Things to do in Tyne and Wear

Tyne and Wear, located in the North of England, is a metropolitan county that encompasses five boroughs: Newcastle upon Tyne, Gateshead, North Tyneside, South Tyneside, and Sunderland. Established in 1974 under the Local Government Act 1972, this area is steeped in industrial history and cultural heritage, making it a vibrant region with a unique identity. The River Tyne runs through the county, historically serving as a crucial part of the area’s development through shipbuilding and coal mining, which have shaped its landscape and culture.

Today, Tyne and Wear is known for its dynamic urban centers as well as its green spaces and coastal areas. The transformation from an industrial powerhouse to a hub for culture and technology has been remarkable. With renowned institutions like Newcastle University and cultural landmarks such as the Sage Gateshead and the Baltic Centre for Contemporary Art, the county offers a rich tapestry of experiences ranging from educational to recreational activities. Its extensive public transport system including buses, the Metro light rail service, and ferries makes it easily accessible for both residents and visitors.

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  • BALTIC Centre for Contemporary Art: Located on the south bank of the River Tyne in Gateshead, BALTIC is an international center for contemporary art. Housed in a converted flour mill, it features dynamic exhibitions from global artists without a permanent collection to encourage fresh experiences on each visit.
  • Sage Gateshead: An iconic building on the Gateshead Quayside designed by architect Norman Foster houses this music venue. It’s home to Royal Northern Sinfonia and hosts a wide range of musical performances from classical to pop genres.
  • Centre for Life: Situated in Newcastle upon Tyne, this science village includes an interactive museum focused on science and technology, making it perfect for families interested in learning through fun exhibits and workshops.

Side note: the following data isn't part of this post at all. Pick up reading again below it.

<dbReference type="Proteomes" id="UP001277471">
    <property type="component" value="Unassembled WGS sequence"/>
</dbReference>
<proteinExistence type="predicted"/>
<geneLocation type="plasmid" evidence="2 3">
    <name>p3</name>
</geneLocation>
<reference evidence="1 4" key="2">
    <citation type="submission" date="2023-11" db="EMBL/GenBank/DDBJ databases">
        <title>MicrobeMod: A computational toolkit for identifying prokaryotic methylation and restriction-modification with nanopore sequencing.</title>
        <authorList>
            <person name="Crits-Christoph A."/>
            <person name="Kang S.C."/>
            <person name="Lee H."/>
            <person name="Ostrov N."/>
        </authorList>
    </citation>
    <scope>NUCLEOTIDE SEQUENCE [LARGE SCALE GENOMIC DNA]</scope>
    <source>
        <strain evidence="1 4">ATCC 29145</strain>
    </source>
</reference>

• Great North Museum: Hancock: This museum offers collections that span ancient civilizations to natural history. It’s ideal for those curious about everything from Egyptian mummies to Hadrian’s Wall.
  • Tynemouth Aquarium: Experience marine life up close at this coastal aquarium that showcases local sea life along with tropical species in engaging displays suitable for all ages.
  • Beamish Museum: Step back in time at this open-air museum that tells the story of life in Northeast England during the 1820s, 1900s & 1940s through preserved buildings, vehicles, objects and costumed staff members.
  • Hatton Gallery: Located within Newcastle University’s campus, Hatton Gallery boasts an impressive collection of modern art including works by Francis Bacon among others.
  • Ouseburn Farm: A community-led project offering an urban farm experience right in Newcastle’s Ouseburn Valley. It’s great for families looking to learn about sustainable farming practices while meeting animals up close.
  • Victoria Tunnel: Offering guided tours beneath Newcastle’s city streets; this preserved 19th-century wagonway has stories spanning its original coal transport use to its role as an air-raid shelter during WWII.
  • Arbeia Roman Fort & Museum: Explore Roman life at this historical site that served as a garrison fort approximately 1,800 years ago. It features full-scale reconstructions including gates and barracks.
  • Segedunum Roman Fort & Baths: At Wallsend’s eastern edge stands Segedunum which marked the end of Hadrian’s Wall. The site includes remains of baths complex alongside interactive exhibits detailing Roman Britain’s frontier history.